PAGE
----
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You're Invited to AARP's Free Online ‘A Tropical Holiday for the Holidays’ Party​

​Grab some sunny winter fun (and exercise!) with Michael Franti​

a tropical holiday for the holidays

AARP

En español

Don't you miss going out dancing? We thought so, which is why AARP is teaming up with Daybreaker, the global morning dance movement with over 500,000 participants, to sponsor the free Daybreaker Live! A Tropical Holiday for the Holidays get-together on Saturday, Dec. 11, from 11 a.m. to 1 p.m. ET. Tune in via Daybreaker's Zoom video-chat platform to join a virtual dance party online and kick up your heels in safety at home. The event will also feature singer-songwriter, rapper and activist Michael Franti. Escape from winter for a morning full of joy and social connection. It’s island time!

How the dance party works

Get ready for a wave of fun in the virtual sun. Here's how it works.

  • 11 a.m.: A dance warm-up by Kukuwa Fitness, followed by an epic dance party with tunes by DJ Monica Dogra.
  • 11:50 a.m.: Daybreaker star Elliott LaRue will kick off the dance party itself, which runs through 1 p.m. ET, and participants of all ages and abilities are invited to this free, intergenerational event (advance registration required). 

In other words, get your kids and grandkids to join in on the fun!


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What to wear

Wear whatever outfit puts a spring in your step. But if you want to really dazzle everybody on the interactive Zoom cam, don your beach-vacation best — perhaps floral shirts and wacky holiday sweaters. Jingle-bell-rock with abandon!

Why dance parties are fun and good for you

A dance party is seriously good for you at a time when it can be more challenging to get exercise. The AARP-founded Global Council on Brain Health's report shows that music and dance are effective treatment tools for a wide range of age-related conditions, including Parkinson's disease and dementia. They stimulate the brain, relieve stress, build social connections and combat the isolation that plagues so many these days.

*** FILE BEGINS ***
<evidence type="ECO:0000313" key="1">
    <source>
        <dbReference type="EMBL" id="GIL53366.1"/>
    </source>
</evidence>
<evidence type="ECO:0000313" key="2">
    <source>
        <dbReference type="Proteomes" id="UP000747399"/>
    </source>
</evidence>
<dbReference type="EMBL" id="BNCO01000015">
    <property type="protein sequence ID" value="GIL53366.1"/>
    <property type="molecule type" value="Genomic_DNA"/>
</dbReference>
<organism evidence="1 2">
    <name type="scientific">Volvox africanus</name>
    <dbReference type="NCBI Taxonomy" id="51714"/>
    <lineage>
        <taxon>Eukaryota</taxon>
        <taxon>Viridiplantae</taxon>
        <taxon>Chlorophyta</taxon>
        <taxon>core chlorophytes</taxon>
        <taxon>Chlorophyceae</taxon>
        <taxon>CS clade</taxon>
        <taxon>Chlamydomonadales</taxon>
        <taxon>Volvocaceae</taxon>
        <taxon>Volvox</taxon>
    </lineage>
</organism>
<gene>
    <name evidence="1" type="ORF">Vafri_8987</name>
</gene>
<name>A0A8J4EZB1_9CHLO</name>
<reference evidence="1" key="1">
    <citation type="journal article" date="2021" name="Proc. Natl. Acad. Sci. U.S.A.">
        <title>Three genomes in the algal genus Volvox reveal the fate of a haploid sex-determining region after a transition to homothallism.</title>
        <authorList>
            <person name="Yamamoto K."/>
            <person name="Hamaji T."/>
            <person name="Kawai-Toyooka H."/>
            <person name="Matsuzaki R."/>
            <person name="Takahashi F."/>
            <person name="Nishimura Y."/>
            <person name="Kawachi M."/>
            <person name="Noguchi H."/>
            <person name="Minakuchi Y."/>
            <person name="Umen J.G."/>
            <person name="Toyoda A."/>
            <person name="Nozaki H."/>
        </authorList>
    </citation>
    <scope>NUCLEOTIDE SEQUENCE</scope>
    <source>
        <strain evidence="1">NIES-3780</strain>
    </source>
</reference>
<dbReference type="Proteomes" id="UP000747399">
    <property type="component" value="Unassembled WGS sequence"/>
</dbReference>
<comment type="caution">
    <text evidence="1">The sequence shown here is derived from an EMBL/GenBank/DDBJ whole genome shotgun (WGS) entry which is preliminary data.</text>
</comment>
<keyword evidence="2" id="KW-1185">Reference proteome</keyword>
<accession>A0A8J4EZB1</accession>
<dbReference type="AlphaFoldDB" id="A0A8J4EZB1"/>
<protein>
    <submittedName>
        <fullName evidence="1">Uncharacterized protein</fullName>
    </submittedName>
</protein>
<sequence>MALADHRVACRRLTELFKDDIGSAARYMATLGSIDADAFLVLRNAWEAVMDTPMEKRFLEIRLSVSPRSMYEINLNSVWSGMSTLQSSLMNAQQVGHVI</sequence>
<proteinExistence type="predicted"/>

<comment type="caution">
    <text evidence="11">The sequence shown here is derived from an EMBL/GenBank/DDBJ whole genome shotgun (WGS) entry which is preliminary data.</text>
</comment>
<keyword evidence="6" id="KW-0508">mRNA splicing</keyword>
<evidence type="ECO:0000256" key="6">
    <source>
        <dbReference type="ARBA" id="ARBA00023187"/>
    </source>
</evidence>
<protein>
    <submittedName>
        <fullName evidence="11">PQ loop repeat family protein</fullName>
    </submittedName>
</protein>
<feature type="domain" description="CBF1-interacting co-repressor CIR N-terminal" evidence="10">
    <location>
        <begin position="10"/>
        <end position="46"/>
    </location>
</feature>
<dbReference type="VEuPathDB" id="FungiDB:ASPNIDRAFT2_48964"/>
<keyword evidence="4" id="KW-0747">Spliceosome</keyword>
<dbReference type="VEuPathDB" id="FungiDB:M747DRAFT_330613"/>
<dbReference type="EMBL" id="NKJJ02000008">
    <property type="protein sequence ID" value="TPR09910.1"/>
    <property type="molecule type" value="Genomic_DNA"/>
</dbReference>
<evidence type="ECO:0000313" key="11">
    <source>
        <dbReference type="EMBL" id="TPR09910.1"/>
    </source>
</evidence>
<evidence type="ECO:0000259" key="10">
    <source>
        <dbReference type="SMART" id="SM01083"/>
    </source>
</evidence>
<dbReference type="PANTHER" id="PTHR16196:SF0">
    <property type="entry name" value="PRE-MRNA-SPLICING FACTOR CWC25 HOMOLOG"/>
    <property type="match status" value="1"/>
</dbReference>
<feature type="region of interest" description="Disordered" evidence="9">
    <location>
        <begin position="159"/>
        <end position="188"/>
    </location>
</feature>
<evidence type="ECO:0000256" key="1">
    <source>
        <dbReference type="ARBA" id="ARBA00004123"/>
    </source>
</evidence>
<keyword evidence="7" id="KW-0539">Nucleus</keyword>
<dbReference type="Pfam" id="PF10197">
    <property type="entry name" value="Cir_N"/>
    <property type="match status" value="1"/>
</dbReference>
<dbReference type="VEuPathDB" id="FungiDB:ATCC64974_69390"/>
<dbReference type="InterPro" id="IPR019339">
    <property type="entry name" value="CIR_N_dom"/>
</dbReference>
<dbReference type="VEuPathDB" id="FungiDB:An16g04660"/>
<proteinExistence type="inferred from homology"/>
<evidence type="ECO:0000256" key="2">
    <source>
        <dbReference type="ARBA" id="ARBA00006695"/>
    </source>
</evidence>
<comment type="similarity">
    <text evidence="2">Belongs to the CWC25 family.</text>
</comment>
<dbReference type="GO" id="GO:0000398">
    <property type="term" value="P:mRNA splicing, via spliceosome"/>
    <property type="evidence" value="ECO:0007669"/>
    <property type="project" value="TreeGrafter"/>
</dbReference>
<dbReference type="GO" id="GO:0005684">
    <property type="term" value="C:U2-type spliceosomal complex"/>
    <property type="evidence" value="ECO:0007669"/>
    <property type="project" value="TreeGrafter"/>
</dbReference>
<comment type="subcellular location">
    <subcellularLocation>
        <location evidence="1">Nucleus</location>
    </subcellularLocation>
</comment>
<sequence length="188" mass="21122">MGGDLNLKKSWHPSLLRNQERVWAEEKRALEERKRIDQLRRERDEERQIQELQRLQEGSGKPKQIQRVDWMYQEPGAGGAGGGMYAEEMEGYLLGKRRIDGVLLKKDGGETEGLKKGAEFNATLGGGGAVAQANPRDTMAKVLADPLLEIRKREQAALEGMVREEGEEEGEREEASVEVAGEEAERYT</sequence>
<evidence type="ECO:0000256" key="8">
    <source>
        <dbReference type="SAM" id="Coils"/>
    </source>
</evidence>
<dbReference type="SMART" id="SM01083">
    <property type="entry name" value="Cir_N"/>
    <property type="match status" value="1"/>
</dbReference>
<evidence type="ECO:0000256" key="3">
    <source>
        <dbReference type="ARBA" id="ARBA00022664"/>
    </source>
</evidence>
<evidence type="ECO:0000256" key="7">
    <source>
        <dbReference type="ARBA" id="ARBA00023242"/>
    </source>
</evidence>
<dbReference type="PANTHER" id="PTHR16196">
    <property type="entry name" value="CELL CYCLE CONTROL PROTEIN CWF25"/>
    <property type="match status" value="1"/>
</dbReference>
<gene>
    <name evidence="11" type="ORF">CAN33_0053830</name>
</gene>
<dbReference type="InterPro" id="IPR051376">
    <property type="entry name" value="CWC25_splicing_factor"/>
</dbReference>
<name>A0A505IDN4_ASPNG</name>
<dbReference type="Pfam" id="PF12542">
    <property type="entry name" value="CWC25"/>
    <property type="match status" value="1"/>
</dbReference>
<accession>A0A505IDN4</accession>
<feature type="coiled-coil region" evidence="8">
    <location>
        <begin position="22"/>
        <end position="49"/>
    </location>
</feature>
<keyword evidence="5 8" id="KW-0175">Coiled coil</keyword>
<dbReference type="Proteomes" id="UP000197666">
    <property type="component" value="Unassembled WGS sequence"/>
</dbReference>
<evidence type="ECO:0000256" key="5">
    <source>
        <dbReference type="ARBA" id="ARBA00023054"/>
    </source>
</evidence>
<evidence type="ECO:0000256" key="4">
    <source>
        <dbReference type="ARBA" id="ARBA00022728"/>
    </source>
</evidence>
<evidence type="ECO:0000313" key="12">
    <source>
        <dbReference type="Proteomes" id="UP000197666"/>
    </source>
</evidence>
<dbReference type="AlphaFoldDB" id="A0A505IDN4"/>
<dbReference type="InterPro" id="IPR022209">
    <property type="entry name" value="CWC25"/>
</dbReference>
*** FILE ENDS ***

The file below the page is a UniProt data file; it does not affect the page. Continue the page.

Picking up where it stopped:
What could be better than music or movement? The two combined, says John W. Krakauer, director of the Center for the Study of Motor Learning and Brain Repair at Johns Hopkins University. “Synchronizing music, which many studies have shown is pleasing to both the ear and brain, and movement — in essence, dance — may constitute a pleasure double play,” Krakauer wrote in Scientific American. Simply put, music stimulates the brain's reward centers, while dance activates its sensory and motor circuits.

And while exercise in general has many positive effects on well-being and health, a study of 479 adults 70 and older published in The New England Journal of Medicine in 2003 showed that of 11 physical activities (including cycling and swimming), only dance lowered dementia risk.

Remember to RSVP!

More than 90,000 people have jumped for joy in our AARP Daybreaker events. Get in on the fun by registering no later than 10:50 a.m. ET on Dec. 11, the day of the event, to get a link to participate.

Tim Appelo covers entertainment and is the film and TV critic for AARP. Previously, he was the entertainment editor at Amazon, video critic at Entertainment Weekly, and a critic and writer for The Hollywood Reporter, People, MTV, The Village Voice and LA Weekly.